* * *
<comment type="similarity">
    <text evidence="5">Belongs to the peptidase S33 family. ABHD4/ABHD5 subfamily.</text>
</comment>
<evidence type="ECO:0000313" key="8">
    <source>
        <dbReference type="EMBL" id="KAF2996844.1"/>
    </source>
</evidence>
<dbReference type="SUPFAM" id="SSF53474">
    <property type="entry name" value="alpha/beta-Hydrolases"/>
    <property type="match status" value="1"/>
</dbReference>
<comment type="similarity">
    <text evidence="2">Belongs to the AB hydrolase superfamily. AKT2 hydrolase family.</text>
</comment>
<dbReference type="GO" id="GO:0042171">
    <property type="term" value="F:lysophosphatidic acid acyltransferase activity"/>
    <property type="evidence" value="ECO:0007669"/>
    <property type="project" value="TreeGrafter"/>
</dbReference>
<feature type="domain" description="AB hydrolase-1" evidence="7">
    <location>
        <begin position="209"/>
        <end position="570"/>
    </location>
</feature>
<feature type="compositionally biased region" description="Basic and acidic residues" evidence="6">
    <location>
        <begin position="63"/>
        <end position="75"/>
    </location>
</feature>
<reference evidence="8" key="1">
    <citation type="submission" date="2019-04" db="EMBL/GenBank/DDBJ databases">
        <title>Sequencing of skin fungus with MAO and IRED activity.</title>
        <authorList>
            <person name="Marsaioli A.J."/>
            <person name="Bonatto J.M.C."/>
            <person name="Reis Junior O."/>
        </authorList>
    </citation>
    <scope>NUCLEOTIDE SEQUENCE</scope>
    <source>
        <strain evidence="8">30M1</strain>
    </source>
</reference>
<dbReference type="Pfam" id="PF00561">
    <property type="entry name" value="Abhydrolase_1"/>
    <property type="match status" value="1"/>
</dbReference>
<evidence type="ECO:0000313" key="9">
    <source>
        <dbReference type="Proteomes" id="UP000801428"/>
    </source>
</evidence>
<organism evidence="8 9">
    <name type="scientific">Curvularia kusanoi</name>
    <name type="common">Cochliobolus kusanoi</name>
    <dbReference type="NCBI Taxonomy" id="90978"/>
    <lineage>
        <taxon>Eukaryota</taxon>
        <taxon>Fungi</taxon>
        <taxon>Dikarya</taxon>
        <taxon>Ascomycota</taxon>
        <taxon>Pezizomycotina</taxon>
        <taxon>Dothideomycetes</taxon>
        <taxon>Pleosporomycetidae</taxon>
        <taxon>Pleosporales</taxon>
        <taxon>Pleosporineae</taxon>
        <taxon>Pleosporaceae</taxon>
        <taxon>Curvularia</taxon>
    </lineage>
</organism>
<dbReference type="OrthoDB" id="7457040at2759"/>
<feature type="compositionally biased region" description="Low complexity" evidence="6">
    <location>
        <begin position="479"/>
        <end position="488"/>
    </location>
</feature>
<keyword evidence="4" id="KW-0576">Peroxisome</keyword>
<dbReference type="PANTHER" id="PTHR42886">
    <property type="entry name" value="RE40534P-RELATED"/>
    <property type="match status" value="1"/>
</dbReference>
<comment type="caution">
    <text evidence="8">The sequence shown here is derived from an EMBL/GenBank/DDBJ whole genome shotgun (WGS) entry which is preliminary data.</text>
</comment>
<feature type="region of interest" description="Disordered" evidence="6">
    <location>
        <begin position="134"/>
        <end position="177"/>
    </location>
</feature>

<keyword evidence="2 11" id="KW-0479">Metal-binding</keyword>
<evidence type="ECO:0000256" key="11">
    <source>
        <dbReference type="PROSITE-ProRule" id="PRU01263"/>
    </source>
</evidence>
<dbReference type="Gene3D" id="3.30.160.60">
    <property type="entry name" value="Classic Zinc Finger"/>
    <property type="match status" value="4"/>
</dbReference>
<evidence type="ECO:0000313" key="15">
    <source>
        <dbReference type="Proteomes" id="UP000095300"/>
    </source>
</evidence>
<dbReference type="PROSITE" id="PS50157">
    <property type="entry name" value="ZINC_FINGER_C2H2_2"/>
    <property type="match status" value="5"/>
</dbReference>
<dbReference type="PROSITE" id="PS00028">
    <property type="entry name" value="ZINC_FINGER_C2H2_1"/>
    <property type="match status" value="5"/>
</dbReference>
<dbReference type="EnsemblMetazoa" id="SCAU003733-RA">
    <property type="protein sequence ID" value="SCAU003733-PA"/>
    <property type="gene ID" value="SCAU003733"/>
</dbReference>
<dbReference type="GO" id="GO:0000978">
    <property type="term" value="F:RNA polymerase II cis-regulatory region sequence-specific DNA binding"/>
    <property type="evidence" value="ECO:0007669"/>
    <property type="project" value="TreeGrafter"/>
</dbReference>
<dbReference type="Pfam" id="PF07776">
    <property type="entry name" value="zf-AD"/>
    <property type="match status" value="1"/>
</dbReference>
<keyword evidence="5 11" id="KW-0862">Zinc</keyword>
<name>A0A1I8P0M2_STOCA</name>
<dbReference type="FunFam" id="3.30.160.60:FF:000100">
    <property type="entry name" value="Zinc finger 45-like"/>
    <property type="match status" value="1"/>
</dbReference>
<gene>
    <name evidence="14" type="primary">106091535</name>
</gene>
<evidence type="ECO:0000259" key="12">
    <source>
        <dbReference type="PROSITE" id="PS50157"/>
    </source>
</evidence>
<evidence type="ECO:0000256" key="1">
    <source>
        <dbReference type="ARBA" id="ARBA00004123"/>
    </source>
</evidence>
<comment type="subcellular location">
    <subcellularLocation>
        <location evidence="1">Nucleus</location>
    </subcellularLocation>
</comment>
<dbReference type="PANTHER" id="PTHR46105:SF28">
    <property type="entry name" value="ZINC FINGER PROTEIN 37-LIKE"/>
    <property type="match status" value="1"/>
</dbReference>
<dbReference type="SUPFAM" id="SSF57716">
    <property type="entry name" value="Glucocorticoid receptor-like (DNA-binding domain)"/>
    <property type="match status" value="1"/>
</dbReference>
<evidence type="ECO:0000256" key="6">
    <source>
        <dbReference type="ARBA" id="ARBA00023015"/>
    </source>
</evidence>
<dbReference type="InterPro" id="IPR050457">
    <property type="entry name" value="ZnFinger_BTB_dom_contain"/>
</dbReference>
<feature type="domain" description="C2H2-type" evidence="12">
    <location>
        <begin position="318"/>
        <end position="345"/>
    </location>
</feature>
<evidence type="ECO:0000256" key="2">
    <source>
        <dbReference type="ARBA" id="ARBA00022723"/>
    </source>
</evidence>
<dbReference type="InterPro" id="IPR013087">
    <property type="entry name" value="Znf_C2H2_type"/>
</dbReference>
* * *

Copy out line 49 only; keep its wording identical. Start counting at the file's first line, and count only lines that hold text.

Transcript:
    <property type="match status" value="1"/>